He described his purchase of an old vicarage and several other buildings and refurbishing them to create the centerpiece of what is now Toledo’s designated arts district, noting that he financed it all through sales of his paintings. It’s a transformative project that’s still in progress.
“Art is never finished,” Gibbons observed.
“You do what you have to do,” he said in response to a question. “I never thought of myself as an entrepreneur. I suppose I am. I have been responsible for a lot of change in Toledo that wasn’t there before.”
Lavrakis called his move to the coast “a leap of faith,” especially making the switch from employee to starting his own business. He now has three full-time employees and is focusing on the ocean technology issues
But lifestyle entrepreneurship isn’t particularly about job creation. “My intention was not to create a bunch of jobs,” Gibbons said, noting that his focus was on keeping his neighborhood amenable to staying there.
He bought several buildings across the street from the vicarage to keep them from being razed for a low-income housing project. “It was either that or watch the neighborhood go downhill,” he said.
The discussion took a turn as other folks weighed in with concerns about finding family wage jobs and affordable housing, access to health care and child care, and other problems associated with a rural coastal economy. And it threatened to drift farther after Miller played an audio clip from University of Oregon economist Tim Duy, who said marketing schemes aimed at attracting lifestyle entrepreneurs “are “largely ineffective” and entrepreneurship is “not likely to take hold” in rural areas like the central Oregon coast.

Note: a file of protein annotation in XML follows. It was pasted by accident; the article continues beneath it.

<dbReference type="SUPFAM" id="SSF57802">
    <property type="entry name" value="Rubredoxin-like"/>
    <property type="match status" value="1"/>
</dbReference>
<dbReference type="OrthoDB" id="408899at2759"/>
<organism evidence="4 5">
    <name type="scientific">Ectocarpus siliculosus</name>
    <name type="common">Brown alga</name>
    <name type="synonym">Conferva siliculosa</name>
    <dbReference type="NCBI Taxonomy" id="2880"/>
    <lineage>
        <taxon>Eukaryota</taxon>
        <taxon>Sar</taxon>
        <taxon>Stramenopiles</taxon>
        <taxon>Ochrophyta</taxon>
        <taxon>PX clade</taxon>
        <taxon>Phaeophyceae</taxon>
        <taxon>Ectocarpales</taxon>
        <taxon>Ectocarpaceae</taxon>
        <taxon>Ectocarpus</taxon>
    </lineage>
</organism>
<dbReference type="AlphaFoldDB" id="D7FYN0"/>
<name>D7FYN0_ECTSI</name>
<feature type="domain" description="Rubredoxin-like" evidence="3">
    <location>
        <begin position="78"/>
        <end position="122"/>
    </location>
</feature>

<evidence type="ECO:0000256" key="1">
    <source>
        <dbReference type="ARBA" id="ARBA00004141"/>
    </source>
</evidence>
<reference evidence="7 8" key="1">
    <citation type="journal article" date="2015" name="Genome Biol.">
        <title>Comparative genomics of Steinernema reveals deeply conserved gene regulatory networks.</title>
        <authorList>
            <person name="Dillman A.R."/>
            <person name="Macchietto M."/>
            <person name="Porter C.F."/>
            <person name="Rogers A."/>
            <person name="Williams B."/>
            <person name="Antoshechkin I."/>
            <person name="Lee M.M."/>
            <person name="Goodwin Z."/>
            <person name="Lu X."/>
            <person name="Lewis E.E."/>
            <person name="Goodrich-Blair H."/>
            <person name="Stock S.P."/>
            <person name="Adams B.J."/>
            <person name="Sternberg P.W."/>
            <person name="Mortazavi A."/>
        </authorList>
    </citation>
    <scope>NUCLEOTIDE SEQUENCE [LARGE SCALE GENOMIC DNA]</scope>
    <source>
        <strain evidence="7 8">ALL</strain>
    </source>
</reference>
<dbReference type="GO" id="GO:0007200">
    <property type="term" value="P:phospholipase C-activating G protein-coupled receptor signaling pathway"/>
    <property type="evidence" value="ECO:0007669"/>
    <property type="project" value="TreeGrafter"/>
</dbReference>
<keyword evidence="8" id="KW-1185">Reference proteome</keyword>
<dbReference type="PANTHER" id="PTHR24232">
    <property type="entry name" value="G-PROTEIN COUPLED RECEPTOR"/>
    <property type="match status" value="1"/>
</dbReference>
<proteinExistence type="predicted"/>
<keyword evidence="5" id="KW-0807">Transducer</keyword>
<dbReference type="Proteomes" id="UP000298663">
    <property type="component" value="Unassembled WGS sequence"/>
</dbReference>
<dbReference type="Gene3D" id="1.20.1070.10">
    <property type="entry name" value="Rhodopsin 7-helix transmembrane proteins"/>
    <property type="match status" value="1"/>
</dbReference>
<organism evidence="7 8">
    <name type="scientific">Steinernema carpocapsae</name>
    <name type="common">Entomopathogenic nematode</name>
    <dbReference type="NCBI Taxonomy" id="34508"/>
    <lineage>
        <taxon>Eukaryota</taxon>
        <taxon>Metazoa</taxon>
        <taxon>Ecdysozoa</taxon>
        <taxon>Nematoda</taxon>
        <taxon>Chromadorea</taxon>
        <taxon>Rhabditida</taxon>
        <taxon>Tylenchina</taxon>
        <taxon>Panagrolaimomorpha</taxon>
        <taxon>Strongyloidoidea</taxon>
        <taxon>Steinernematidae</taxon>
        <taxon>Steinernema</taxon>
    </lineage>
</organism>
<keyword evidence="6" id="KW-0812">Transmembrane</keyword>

Weber, too, seemed dismissive, saying he’s “not a fan of transformative strategies” because “none of them guarantee success.”
The discussion remained on the multiple challenges coastal communities face. Until Onno Husing, executive director of the Oregon Coastal Zone Management Association (OCZMA), stepped to the microphone.
Husing and others believe the Oregon coast as an ideal place for lifestyle entrepreneurs and knowledge workers - those who could live and work anywhere but choose to live on the Oregon coast for the lifestyle it offers.
Monday night’s broadcast provided a chance to build on what Husing calls “a quiet revolution or renaissance” as accomplished and often well-heeled folks move to the coast, run their small businesses, participate in local politics, volunteer, and “slowly, but surely” help to change things for the better.
A number of them, like Gibbons and Lavrakis, are already here.
“They’re making a difference,” Husing said on the show. “It helps everybody if we do it right. The coast has a great future, and if we work together, we can have a great future for everyone.”
For more information about the Rural Economy Project, contact coordinator Cassie Wieden at 503-293-1920 or email@example.com. To listen to this program, access the archives at www.opb.org/thinkoutloud.
Terry Dillman is the assistant editor of the News-Times. Contact him at (541) 265-8571, ext 225, or firstname.lastname@example.org.